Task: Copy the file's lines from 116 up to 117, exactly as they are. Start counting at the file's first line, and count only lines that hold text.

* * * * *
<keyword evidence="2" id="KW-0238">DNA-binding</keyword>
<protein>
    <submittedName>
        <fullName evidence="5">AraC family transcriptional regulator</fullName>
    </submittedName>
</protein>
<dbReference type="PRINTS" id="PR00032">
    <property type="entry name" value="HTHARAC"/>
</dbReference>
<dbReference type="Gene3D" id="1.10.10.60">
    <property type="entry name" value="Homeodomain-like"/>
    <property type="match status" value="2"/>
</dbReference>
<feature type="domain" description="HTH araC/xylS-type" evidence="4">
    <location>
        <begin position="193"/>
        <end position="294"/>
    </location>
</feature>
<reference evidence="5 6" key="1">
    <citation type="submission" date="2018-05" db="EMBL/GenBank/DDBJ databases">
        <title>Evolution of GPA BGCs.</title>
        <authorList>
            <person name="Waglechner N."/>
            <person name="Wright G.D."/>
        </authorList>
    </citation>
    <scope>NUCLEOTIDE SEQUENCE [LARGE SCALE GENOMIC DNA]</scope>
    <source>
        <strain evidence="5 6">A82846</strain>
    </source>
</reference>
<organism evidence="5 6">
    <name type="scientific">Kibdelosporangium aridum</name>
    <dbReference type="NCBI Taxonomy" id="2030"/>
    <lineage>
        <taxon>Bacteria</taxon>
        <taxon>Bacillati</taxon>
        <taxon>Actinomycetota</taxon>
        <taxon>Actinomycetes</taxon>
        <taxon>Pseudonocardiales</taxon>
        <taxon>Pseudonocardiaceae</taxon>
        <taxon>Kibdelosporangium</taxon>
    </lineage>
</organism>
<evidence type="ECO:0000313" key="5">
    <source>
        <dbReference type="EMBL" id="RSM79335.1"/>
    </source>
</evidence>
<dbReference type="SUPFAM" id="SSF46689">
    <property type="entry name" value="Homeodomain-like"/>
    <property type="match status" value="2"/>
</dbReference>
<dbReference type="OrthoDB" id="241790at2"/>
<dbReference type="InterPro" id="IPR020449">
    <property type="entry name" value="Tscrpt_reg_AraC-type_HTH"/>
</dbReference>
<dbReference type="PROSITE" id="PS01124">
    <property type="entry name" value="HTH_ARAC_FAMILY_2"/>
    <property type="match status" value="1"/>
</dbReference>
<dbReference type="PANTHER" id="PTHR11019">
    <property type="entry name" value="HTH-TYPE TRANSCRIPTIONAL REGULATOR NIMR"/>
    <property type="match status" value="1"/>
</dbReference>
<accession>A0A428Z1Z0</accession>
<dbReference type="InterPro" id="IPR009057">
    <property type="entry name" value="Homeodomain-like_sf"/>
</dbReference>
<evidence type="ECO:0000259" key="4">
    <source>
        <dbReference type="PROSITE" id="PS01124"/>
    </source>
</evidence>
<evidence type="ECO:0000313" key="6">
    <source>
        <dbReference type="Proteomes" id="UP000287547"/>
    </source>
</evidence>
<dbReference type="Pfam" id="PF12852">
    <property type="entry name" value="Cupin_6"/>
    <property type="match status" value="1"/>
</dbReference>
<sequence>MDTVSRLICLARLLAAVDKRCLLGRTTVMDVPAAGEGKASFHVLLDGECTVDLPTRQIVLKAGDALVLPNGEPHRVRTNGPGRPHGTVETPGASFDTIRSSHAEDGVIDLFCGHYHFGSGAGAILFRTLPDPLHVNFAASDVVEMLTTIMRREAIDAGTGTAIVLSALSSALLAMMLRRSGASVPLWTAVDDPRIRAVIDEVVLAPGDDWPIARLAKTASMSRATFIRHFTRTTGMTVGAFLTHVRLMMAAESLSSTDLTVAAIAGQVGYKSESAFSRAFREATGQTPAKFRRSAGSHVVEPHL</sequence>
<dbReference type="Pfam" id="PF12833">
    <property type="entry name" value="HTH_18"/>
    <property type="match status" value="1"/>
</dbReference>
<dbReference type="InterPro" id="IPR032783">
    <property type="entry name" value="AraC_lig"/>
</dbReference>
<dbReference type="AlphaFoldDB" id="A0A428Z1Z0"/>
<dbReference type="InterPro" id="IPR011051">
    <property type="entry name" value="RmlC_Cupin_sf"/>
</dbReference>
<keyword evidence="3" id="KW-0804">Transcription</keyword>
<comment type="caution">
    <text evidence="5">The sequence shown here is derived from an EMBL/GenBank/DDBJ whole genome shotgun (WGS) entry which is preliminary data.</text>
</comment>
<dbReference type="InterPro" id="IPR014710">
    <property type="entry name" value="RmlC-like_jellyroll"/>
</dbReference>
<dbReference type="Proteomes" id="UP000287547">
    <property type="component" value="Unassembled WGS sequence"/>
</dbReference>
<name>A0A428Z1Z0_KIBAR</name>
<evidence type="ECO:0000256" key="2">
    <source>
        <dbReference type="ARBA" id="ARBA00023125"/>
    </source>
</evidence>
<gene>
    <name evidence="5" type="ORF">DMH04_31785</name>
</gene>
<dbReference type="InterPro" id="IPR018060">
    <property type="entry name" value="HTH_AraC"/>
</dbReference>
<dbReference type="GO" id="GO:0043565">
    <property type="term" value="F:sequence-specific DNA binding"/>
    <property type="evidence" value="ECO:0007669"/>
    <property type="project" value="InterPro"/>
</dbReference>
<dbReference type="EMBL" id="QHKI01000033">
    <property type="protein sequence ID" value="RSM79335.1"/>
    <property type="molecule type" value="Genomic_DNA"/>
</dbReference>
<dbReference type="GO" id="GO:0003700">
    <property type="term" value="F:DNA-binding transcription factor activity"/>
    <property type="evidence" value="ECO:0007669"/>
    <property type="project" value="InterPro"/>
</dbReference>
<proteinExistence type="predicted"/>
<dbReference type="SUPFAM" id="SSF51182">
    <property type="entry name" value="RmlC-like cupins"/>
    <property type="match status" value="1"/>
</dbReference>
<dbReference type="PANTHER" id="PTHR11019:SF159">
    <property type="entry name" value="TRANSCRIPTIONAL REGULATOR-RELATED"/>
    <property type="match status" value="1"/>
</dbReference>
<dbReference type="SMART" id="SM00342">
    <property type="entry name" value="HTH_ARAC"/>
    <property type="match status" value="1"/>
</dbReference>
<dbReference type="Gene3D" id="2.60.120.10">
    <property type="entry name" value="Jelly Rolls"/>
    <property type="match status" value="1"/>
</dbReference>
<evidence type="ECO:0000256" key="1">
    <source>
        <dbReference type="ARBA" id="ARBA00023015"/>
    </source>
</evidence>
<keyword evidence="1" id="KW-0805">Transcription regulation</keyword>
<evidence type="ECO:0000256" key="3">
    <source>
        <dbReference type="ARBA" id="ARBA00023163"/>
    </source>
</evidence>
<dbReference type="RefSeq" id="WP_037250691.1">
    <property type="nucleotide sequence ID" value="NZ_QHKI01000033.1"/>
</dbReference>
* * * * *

<dbReference type="InterPro" id="IPR018060">
    <property type="entry name" value="HTH_AraC"/>